Ran some basic tests to get an idea of how well (or poorly) the use of dry ice and universal indicator would be for this lesson.

Instant Ocean mix (per mfg’s recs): 0.036g/mL

Universal Indicator (per mfg’s recs): 15μL/mL

Played around a bit with different solution volumes, different dry ice amounts, and different Universal Indicator amounts.

Indicator Vol (mL) Solution Solution Vol (mL) Dry Ice (g) Time to Color Change (m) Notes
3 Tap H2O 200 1.5 <0.5
3 Tap H2O 200 0.5 >5 Doesn’t trigger full color change and not much bubbling (not very exciting)
5 Tap H2O 1000 12 <1
3 Instant Ocean 200 1.5 <0.5 Begins at higher pH than just tap water. Full color change is slower than just tap water, but still too quick for timing.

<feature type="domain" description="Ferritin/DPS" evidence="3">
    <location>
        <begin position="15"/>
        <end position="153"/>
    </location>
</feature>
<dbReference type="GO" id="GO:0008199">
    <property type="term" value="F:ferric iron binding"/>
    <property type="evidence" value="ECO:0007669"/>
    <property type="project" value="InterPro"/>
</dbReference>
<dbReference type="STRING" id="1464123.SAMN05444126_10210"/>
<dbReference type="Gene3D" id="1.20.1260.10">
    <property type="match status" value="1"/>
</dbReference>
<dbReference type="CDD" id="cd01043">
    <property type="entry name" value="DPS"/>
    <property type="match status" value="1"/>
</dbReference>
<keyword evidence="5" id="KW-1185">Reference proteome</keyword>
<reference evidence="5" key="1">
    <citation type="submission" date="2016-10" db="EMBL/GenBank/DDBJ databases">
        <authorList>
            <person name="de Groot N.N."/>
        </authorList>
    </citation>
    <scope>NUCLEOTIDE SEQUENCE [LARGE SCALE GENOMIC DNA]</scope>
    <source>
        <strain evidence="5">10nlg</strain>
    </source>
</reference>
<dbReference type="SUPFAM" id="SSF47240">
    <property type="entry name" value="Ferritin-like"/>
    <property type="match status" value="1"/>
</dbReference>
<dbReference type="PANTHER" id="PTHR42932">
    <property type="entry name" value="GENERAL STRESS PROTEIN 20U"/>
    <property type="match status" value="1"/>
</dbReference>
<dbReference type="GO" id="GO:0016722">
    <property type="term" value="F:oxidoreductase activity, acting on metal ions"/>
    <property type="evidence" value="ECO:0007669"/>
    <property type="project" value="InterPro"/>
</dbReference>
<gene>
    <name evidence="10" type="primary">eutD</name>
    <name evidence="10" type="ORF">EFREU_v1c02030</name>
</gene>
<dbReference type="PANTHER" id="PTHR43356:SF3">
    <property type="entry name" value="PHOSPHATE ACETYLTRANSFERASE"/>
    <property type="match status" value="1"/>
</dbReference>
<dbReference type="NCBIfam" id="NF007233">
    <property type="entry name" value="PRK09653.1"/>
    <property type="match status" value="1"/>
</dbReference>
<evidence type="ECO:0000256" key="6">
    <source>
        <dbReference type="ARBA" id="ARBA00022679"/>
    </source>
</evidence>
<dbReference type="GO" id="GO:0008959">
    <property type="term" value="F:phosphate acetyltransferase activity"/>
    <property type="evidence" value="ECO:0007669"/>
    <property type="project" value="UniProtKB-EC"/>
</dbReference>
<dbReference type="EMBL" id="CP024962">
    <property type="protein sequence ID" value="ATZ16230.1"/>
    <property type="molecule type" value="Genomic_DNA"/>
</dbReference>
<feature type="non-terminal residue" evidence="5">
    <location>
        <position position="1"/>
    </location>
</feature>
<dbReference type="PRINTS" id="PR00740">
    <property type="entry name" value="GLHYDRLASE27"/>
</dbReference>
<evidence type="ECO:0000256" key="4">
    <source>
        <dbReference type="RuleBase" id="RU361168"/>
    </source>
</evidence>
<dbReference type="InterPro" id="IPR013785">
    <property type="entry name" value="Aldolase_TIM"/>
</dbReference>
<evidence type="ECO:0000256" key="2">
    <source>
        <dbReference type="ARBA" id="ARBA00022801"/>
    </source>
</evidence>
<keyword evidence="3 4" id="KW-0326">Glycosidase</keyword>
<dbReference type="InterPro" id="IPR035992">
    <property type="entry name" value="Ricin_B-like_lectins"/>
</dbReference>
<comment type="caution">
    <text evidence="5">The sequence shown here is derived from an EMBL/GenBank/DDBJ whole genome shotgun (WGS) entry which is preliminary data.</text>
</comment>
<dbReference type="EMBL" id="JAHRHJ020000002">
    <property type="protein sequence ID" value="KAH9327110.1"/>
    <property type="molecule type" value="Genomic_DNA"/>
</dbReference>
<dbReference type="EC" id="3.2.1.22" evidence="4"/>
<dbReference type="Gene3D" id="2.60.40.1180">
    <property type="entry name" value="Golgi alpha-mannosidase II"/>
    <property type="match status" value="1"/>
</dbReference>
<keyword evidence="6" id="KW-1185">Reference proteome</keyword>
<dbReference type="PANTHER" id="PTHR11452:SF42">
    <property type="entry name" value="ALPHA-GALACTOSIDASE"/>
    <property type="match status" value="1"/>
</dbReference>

2 1M Na2CO3 200 5 >5 No color change and dry ice fully sublimated.
2 1M Tris Base 200 5 >5 No color change and dry ice fully sublimated.
2 Tap H2O + 20 drops 1M NaOH 200 5 2.75 ~Same color as Na2CO3 and Tris Base solutions to begin. Dry ice gone after ~5m and final pH color is ~6.0.

 

Summary

  • Universal Indicator amount doesn’t have an effect. It’s solely needed for ease-of-viewing color changes. Use whatever volume is desired to facilitate easy observations of color changes.
  • Larger solution volumes should be used in order to slow the rate of pH change, so that it’s easier to see differences in rates of change between different solutions.
  • 1M solutions of Na2CO3 and Tris Base have too much buffering capacity and will not exhibit a decrease in pH (i.e. color change) from simply using dry ice. May want to try out different dilutions.